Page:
The Scottish Government responded as follows:
1. The Scottish Government accepts that regulation 2(2)(a) and (b) are a duplication of the terms of section 87(1)(a) and (b) of the Licensing (Scotland) Act 2005 (the 2005 Act). The Scottish Government felt it appropriate to duplicate the provisions of the 2005 Act, as there would be a benefit to the reader of the Regulations in doing so. It is the intention of the duplication to direct the reader’s focus to the relevant timeframes by which the holder of a personal licence must produce to the licensing board evidence of meeting the training requirement as provided in the 2005 Act. It is the Scottish Government’s view that without first framing regulation 2 in the context of the relevant timeframe by which the licence holder must produce evidence of meeting the training requirement, regulation 2 would be more difficult for users of the legislation to understand.
In these circumstances, the purpose of the duplication is not to prescribe the period during which the training requirements must be complied with, we would accept there are no relevant powers to do so. However, as the provisions are not attempting to exercise any such power, it would be the view of the Scottish Government that the instrument remains intra vires.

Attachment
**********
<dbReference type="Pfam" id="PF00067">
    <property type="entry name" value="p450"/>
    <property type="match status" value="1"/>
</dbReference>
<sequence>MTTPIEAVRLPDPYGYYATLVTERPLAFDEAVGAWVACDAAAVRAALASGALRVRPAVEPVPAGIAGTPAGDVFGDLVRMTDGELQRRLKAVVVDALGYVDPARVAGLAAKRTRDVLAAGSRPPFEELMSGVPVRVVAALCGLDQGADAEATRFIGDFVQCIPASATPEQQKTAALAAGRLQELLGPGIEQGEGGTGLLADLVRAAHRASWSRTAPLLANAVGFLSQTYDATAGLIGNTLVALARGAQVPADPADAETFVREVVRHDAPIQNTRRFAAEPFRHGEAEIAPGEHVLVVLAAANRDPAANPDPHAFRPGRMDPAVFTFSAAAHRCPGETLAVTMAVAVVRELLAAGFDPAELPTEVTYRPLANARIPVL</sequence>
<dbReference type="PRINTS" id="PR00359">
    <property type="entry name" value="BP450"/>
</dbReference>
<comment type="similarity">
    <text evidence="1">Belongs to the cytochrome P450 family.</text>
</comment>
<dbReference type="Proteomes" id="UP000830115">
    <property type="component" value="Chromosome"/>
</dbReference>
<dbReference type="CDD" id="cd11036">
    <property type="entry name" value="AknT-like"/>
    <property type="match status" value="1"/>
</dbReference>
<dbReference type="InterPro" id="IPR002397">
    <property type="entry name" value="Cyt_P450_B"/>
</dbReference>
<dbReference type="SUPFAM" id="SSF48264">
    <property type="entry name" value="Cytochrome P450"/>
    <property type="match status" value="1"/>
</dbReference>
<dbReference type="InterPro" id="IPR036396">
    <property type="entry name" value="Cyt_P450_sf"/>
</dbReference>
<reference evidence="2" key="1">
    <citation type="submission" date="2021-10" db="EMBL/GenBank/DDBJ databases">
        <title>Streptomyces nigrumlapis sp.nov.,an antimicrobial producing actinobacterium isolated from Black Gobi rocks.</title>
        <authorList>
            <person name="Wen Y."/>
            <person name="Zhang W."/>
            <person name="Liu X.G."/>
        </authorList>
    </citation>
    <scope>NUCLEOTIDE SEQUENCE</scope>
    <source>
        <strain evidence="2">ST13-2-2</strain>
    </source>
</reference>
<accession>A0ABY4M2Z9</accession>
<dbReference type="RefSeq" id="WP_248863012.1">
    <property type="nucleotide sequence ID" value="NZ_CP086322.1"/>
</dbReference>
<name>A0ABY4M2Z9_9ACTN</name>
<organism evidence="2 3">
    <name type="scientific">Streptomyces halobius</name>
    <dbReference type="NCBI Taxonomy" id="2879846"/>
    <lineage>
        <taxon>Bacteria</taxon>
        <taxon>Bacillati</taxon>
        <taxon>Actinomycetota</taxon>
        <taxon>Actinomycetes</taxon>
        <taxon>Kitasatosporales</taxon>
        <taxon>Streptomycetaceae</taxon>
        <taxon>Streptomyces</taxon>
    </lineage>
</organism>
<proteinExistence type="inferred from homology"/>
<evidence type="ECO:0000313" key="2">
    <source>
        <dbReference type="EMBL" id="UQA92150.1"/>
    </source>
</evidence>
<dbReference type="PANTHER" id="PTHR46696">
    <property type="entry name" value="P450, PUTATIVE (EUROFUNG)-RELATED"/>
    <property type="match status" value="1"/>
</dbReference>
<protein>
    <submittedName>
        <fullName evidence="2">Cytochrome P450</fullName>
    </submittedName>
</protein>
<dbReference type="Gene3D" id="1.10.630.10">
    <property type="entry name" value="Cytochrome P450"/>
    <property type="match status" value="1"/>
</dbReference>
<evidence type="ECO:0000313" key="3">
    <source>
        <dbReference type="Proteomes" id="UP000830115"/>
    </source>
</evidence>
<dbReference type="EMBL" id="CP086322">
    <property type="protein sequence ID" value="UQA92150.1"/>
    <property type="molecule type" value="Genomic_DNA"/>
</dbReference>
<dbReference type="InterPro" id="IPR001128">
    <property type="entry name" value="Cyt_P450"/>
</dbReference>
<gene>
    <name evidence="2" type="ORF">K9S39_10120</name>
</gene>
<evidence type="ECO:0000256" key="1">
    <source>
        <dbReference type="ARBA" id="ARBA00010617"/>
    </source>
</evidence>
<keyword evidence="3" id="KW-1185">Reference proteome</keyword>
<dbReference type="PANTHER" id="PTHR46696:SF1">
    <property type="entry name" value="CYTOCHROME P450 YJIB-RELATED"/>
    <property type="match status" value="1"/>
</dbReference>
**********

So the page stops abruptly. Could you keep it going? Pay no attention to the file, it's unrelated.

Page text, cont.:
2. Section 87(4) of the 2005 Act allows for Regulations to be made that provide for accreditation by Scottish Ministers for courses of training. It is not the intention of these Regulations to make provisions for the accreditation process nor the details of the training courses themselves. Instead, regulation 2 simply provides that the courses of training for the purposes of section 87(1) of the 2005 Act are those courses that have been accredited by Scottish Ministers. The Scottish Government has previously made Regulations in a similar manner in the Licensing (Training) (Scotland) Regulations 2007 (SSI 2007/95), and similar provision was made with regards to licensing qualification in the Licensing Qualification (Scotland) Regulations 2007 (SSI 2007/98).
The Scottish Government is of the view that it is sufficiently clear from the terms of the Regulations that the relevant courses for the purpose of section 87(1) of the 2005 Act are those that are accredited by Scottish Ministers. The Scottish Government has undertaken significant consultation and is in regular discussion with those within the trade with regards to the subject matter of these Regulations.